There were not many differences between marine protected areas versus open access areas – in some cases there were in fact larger numbers of sea cucumbers recorded outside the protected areas than inside (Holothurius atra, Lollyfish). For the high value species, we recorded only one White teatfish (Holothuria fuscogilva) and few Stonefish (Actinopyga lecanora) during the day. However there were more high value species recorded in Navatu when we visited the buyer. These high value species were caught during the night. Long-handled spears were used to catch bigger ones in the deep, as clearly explained by the local fishermen.
It has been mentioned that Crown of Thorns starfish populations might be increasing in Kubulau; we did observe Crown of Thorns during the survey but I personally think that the numbers were much lower than previously recorded by WCS Fiji’s surveys in neighbouring Wailevu district in 2011, where the damage has been more serious.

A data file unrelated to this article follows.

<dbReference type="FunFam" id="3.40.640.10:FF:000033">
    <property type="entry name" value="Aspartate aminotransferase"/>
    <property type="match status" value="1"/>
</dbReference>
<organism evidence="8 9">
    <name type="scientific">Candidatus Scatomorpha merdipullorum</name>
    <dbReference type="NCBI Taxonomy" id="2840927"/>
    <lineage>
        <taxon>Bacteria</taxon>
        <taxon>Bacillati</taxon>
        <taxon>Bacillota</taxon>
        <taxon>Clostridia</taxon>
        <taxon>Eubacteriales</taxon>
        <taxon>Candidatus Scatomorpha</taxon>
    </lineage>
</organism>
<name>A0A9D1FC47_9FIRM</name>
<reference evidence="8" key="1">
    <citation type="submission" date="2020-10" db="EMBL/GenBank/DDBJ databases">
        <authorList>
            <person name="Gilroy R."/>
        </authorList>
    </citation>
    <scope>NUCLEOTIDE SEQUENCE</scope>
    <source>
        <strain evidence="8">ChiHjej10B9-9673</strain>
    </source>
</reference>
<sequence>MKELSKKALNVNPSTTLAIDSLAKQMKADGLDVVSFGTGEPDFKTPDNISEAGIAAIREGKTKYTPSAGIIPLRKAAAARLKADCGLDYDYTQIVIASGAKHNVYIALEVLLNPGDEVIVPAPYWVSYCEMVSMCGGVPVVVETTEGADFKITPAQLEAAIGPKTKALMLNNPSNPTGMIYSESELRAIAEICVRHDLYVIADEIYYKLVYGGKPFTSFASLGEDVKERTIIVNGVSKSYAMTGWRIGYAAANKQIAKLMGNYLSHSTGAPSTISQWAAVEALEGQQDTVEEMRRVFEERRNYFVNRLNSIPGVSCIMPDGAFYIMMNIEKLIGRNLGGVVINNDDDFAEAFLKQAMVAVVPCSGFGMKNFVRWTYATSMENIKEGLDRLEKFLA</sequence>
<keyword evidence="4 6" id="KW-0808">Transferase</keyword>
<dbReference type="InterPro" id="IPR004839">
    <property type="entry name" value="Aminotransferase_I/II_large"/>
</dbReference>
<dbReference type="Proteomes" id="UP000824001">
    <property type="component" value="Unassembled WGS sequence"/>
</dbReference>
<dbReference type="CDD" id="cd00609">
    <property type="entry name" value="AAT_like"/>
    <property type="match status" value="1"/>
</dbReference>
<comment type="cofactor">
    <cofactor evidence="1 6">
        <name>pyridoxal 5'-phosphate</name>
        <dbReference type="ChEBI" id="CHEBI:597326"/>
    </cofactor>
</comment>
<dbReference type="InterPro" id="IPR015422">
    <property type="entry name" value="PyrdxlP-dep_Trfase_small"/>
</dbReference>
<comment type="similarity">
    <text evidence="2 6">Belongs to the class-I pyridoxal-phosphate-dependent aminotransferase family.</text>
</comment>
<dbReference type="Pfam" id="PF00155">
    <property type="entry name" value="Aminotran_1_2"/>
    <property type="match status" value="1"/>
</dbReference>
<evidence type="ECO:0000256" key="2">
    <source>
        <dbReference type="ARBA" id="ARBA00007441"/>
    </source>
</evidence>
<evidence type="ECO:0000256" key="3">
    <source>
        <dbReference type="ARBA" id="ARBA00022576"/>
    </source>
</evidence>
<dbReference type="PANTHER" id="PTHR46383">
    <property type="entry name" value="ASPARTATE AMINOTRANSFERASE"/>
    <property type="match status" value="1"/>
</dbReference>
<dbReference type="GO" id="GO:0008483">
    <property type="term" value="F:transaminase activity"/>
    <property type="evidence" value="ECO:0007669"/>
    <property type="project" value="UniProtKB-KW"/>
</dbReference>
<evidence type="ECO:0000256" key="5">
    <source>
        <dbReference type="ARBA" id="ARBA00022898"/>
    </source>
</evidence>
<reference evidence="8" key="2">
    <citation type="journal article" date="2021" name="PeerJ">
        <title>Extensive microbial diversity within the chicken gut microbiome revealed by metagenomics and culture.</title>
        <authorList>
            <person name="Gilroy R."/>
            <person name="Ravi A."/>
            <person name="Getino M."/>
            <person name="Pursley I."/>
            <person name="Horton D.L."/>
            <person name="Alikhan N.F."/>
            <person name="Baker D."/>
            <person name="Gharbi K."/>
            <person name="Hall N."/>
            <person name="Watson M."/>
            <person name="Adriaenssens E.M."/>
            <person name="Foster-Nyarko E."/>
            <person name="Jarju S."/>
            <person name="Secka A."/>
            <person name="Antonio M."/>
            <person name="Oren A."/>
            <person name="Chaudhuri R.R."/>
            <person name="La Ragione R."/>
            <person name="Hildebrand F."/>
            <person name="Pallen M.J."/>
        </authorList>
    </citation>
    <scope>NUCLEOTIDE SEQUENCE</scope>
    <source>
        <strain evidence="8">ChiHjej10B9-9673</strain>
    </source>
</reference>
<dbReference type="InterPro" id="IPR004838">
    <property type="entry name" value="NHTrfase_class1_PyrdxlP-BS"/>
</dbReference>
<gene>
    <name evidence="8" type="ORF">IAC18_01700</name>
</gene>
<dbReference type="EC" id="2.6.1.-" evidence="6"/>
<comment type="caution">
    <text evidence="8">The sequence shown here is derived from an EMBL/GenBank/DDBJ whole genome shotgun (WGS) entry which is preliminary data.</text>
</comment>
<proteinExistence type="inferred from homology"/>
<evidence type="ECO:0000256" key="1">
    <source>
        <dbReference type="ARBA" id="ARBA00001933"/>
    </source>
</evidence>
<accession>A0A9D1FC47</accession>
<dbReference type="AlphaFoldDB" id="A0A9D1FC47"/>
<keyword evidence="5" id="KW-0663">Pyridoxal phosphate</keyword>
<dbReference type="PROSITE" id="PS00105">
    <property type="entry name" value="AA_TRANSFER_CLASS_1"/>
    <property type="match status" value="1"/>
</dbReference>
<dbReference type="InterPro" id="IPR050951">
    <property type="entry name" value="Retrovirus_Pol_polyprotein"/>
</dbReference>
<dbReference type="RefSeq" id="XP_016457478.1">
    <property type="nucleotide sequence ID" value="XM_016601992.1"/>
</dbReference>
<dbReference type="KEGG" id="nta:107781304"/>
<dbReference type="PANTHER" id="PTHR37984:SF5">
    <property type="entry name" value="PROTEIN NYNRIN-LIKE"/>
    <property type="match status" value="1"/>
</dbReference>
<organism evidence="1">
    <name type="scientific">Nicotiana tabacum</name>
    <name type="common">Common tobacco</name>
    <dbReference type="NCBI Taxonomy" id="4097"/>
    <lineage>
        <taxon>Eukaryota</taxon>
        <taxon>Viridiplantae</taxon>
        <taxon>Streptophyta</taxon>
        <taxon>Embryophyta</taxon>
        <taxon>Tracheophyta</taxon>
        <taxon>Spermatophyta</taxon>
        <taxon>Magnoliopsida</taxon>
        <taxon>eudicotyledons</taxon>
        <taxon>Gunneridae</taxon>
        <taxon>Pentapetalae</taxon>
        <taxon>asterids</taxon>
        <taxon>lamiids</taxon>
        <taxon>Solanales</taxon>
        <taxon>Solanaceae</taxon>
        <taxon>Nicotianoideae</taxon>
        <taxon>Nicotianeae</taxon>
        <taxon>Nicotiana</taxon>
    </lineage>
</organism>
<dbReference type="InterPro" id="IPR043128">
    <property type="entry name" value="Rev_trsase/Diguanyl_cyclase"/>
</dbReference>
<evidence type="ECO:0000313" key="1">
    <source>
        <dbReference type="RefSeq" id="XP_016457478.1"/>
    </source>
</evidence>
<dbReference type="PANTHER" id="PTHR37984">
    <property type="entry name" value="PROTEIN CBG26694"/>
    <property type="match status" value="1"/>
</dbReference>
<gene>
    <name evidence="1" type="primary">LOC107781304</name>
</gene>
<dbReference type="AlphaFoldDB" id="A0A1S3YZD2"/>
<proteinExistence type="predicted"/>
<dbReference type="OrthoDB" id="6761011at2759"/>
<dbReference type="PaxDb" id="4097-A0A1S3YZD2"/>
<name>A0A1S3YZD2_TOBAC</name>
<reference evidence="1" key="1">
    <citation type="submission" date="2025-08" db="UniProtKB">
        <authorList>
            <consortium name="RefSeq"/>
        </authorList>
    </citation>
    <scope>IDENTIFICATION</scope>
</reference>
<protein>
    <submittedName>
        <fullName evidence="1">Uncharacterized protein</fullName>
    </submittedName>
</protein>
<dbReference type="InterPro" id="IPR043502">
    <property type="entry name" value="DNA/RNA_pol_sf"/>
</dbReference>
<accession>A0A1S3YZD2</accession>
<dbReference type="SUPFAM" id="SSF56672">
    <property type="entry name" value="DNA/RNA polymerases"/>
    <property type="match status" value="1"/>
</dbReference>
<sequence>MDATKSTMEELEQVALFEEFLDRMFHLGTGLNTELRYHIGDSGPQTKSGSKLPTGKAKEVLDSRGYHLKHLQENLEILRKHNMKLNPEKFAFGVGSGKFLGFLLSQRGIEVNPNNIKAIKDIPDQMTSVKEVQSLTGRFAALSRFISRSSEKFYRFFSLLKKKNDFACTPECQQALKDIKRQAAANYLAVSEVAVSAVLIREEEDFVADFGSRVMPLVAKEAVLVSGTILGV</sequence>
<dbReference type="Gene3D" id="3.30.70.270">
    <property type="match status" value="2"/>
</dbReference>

Raw data were presented back to the Turaga ni Yavusas (spokesmen for the tribes in the area) during the talanoa session, as requested by the Chairman of the Kubulau Resource Management Committee. These data were also made available to partner organisations as part of a national consultation process on Fiji’s National Sea Cucumber Fishery, together with some community recommendations about sea cucumber harvesting. The export value of sea cucumbers from Fiji is currently estimated at F$22 million annually (~US$12.4 million).